A lesson plan is a teacher’s guide for running a specific lesson. It includes the goal (what students are supposed to learn), the method how the goal will be reached, and measuring how well the goal was achieved (exit ticket, test, homework, etc.).
Lesson planning is a vital component of the teaching process. It keeps teachers organized and on track, allowing them to teach more effectively. As a result, students reach objectives more easily.
- Provides a framework for smooth and efficient teaching
- Helps the teacher become more confident when delivering the lesson
- Helps the teacher become more organized
- Gives a sense of direction with regard to the syllabus
- Provides a basis for future planning
- Helps a teacher to differentiate to meet the needs of individual students
- Is proof that a teacher makes an effort to improve the quality of learning
Elements of a Lesson Plan
- Title of the lesson
- Time needed to complete the lesson
- List of materials
- List of objectives, which may be knowledge objectives (what a student knows at lesson completion) or behavioral objectives (what a student can do at lesson completion)
- Instructional component that describes the series of events that make up the lesson
- Summary, where a teacher wraps up the discussion and answers questions
- Evaluation of learning objectives
Steps for Preparing a Lesson Plan
1) Outline learning objectives
Objectives are crucial to effective instruction because they help teachers plan the strategies and activities that they will use. Determine what the topic of the lesson is, and what you want your students to learn and be able to perform at the end of the class.
After outlining the learning objectives, rank them according to importance. Identify the most important concepts and ideas so in case you are pressed for time, you know beforehand what can and cannot be omitted.
2) Develop the introduction
Decide what specific activities you want to use to make students understand and apply the things they have learned. You can start with a question/activity to gauge their knowledge of the subject. For example, you can ask, “How many of you are familiar with…? Raise your hand.”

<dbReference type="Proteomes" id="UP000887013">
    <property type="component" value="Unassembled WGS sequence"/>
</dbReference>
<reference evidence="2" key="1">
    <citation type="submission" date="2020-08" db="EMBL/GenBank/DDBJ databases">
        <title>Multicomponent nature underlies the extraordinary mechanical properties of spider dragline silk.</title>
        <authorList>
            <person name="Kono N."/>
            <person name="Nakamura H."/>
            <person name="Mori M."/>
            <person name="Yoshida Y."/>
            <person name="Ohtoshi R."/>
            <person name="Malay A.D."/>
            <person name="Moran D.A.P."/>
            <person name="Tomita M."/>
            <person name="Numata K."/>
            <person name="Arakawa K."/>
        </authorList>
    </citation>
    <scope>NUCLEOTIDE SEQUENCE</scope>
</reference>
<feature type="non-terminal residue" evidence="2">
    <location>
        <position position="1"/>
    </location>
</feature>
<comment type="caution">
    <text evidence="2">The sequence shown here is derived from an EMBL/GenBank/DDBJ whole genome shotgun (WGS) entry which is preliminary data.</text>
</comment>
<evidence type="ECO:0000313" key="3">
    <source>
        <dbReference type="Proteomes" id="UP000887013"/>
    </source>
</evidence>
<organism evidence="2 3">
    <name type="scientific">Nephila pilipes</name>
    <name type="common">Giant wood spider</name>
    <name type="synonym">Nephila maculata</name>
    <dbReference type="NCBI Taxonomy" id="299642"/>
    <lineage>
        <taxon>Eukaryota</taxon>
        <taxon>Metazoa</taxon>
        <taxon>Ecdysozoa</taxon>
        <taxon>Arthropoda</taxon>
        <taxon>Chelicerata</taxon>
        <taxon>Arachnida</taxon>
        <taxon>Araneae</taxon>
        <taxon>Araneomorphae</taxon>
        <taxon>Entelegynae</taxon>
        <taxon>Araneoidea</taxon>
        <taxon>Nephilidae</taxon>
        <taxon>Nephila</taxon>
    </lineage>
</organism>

Create an introduction that will encourage thinking and stimulate interest. Use different approaches to engage students – e.g. historical event, practical application, short video clip, etc.
3) Plan the specific learning activities
Prepare various ways of explaining the material to catch the attention of students (examples, analogies, visuals). Estimate how much time you will be spending on each. Consider time for extended discussion, but be prepared to move on quickly if the need arises.
4) Check for understanding
Check for student understanding, i.e. verify if the students are learning. For this purpose, you can think of specific questions you can ask and write them down. You can ask the students to respond in writing or orally.
5) Develop a conclusion
Summarize the main points of the lesson. This can be done in a number of ways. First, you can state the main points yourself. Second, you can ask a student to summarize. Third, ask all your students to summarize the main points of the lesson and write them down on a piece of paper. Review the students’ answers and explain anything that is unclear next time.
6) Have a realistic timeline
It’s easy to run out of time and not cover all the main points of the lesson. If possible, narrow down the list of ideas, concepts, or skills you want your students to learn to the most important ones. Prioritizing learning objectives can help you adjust the lesson plan and make decisions on the spot. A realistic timeline will allow teachers to be flexible and enable them to adapt to the classroom environment.
A well-developed lesson plan is the main ingredient of a successful lesson. Having an effective lesson plan will ensure that teachers are prepared for class and will make it run smoothly.
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